|Clothes show one's identity, especially at school events
Shopping for image
Lately, the term “shopaholic” has become popular among young people. Referring to those who enjoy shopping (mostly for fashion items) almost to the extent of addiction, the term describes a modern society in which people form their image and fulfill their desires through consumer activities. As the majority of university students rely on fashion to present themselves in their ideal image, this would mean that shopping for clothes and fashion items enables them to purchase their image. Through shopping, they synchronize themselves with their role models, and adopt their ideal image as their own.
The shopping trends of Yonseians show that most of them are moderate shoppers, purchasing new clothes at each season’s change (28.74%) and during bargain sales (13.48%). Yet, 44.56% proudly shop for clothes that they like whenever they find them. In fact, although a small number (6.39%), there exist Yonseians who spend over 50% of their allowance on fashion. Can these people be called shopaholics? Shopping excessively can lead to wasting money and clothes, because trends change quickly and clothes will soon be out of fashion. Even so, following the latest trends has its benefits, as long as it is kept under control. Koh explains, “Through active fashion consumer behavior and dressing up, university students not only express themselves to others but also acquire self-perception. Following the current fashion trends is a way that people feel group identity, through identifying themselves with others in the group.”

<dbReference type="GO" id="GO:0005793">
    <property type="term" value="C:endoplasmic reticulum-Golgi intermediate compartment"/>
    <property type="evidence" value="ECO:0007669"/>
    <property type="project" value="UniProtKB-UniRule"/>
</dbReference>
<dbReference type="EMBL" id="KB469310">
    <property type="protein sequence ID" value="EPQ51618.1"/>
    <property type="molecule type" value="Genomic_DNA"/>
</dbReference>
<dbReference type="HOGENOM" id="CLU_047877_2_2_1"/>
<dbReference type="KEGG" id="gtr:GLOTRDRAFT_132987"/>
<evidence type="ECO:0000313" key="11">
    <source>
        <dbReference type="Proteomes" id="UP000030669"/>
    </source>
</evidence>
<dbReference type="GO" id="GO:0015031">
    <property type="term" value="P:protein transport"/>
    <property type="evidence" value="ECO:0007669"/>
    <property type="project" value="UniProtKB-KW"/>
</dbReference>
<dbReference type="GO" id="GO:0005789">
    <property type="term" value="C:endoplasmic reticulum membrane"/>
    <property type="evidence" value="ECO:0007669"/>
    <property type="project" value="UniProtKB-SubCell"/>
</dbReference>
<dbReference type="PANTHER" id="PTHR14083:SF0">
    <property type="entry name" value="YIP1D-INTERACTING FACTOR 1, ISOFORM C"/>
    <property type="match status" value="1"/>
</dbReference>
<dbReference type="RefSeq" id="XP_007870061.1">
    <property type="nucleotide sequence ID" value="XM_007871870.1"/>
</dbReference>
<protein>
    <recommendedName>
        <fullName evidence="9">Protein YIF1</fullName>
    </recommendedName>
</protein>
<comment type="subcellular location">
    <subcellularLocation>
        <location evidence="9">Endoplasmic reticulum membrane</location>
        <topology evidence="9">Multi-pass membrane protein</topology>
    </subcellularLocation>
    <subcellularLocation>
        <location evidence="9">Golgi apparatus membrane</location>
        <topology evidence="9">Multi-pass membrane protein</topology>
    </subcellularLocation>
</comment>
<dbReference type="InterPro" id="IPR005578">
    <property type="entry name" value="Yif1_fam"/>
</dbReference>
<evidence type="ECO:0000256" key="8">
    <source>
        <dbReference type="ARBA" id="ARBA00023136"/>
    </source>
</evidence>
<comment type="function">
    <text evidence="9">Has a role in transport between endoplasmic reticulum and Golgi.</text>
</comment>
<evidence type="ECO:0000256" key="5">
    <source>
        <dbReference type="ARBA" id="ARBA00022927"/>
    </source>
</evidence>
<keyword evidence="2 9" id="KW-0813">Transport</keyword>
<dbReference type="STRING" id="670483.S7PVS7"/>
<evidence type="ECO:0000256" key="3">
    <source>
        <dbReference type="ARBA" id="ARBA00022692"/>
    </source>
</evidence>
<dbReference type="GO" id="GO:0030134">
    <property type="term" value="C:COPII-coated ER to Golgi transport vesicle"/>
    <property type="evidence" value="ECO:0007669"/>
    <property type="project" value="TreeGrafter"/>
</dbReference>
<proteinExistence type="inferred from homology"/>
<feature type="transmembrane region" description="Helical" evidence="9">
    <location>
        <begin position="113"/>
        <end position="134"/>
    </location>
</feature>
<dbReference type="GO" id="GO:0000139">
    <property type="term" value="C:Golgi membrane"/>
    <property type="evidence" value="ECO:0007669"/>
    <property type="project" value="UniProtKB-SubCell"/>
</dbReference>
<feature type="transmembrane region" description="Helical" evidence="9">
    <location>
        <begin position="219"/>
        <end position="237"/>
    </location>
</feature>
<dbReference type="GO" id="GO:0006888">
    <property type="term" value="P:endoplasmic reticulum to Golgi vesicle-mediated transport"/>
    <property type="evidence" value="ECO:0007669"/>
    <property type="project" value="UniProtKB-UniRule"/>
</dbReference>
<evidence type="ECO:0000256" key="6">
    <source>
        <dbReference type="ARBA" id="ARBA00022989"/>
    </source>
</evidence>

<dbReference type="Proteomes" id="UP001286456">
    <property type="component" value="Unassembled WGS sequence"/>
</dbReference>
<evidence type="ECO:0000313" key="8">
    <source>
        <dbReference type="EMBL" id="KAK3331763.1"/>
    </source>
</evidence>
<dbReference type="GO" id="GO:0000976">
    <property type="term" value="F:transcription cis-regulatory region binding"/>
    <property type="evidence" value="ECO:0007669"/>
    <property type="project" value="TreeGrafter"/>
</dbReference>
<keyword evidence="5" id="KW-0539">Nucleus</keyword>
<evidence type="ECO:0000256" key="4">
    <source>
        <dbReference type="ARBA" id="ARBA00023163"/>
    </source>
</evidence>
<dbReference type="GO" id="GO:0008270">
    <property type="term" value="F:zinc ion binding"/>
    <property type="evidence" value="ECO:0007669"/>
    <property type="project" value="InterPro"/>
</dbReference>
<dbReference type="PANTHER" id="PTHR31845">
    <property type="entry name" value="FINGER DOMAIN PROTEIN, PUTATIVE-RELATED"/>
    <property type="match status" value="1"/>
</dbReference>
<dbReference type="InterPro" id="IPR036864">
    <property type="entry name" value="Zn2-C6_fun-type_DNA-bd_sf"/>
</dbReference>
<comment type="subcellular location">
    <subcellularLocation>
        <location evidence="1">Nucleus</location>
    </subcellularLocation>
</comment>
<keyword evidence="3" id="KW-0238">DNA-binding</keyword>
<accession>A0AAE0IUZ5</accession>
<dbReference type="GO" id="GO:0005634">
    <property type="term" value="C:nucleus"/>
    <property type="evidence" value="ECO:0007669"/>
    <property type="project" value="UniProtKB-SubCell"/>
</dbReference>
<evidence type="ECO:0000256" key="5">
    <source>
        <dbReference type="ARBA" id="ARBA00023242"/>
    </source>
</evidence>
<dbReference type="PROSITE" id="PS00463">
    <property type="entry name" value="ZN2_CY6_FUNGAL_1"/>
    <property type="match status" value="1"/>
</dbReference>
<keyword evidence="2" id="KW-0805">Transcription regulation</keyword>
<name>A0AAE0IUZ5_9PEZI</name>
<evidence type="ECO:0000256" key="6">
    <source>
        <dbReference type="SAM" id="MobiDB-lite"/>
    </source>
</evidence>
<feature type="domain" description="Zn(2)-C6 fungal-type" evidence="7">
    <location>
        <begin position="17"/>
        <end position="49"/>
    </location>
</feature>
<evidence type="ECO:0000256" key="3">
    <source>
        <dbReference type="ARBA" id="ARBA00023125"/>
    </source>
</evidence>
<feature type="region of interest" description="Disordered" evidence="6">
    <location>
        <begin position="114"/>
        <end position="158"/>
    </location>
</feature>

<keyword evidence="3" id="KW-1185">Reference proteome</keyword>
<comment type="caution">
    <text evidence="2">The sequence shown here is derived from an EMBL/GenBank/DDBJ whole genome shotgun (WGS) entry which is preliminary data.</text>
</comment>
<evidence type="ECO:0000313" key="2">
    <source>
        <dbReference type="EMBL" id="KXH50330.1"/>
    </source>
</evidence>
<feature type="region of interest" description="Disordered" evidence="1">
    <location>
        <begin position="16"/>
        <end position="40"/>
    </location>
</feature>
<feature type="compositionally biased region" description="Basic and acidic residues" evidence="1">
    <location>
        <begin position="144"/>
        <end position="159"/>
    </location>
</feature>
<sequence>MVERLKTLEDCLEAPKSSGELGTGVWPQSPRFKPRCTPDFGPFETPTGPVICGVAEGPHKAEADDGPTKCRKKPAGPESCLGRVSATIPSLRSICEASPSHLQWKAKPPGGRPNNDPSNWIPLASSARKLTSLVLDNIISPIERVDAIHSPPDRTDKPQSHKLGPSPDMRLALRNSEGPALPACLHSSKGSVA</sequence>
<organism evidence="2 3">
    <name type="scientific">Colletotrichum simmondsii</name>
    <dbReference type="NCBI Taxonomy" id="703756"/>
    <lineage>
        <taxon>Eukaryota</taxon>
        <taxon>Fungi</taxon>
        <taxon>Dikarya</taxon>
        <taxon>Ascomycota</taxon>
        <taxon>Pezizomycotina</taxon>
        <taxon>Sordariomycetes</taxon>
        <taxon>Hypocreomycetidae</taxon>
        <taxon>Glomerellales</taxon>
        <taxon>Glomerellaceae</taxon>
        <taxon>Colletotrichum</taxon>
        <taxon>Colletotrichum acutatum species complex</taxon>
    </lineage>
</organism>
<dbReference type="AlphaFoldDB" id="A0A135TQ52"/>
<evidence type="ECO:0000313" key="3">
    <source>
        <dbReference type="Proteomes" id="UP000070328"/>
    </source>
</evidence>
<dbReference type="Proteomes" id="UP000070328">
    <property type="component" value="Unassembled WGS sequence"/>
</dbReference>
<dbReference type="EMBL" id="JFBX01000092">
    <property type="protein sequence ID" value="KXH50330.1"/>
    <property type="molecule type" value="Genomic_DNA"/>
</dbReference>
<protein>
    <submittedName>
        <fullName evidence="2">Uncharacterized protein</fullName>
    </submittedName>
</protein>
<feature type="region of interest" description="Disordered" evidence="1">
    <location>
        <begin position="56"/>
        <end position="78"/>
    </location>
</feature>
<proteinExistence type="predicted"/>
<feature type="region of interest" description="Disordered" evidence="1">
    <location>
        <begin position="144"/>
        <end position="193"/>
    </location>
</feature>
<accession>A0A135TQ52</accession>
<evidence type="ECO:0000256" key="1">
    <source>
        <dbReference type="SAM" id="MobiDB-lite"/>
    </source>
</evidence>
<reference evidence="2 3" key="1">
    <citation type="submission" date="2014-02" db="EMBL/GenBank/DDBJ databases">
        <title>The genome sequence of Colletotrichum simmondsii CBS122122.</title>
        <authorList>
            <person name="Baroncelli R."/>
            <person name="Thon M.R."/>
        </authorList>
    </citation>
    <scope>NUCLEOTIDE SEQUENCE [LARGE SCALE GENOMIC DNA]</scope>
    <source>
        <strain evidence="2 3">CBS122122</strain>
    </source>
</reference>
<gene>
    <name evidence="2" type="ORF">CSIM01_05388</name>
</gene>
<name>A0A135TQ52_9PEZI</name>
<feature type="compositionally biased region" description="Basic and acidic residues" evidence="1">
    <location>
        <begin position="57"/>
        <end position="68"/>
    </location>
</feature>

Figures in the survey results show that there are not many Yonseians who devote their heart and money to shopping, since only 6.39% spend over half of their usual allowance on fashion. In specific monetary terms, 54.40% spend less than 100,000 won per month. This is a surprising result, considering the ridiculously high prices of clothes these days. A considerable number of Yonseians do claim that they are often stressed because of their economic limits on shopping however. A respondent complained, “No matter how much I shop, my wardrobe always seems to have nothing that I can wear.” Many Yonseians would agree that they have the budget of a student but the desire for the wardrobe of a fashionista.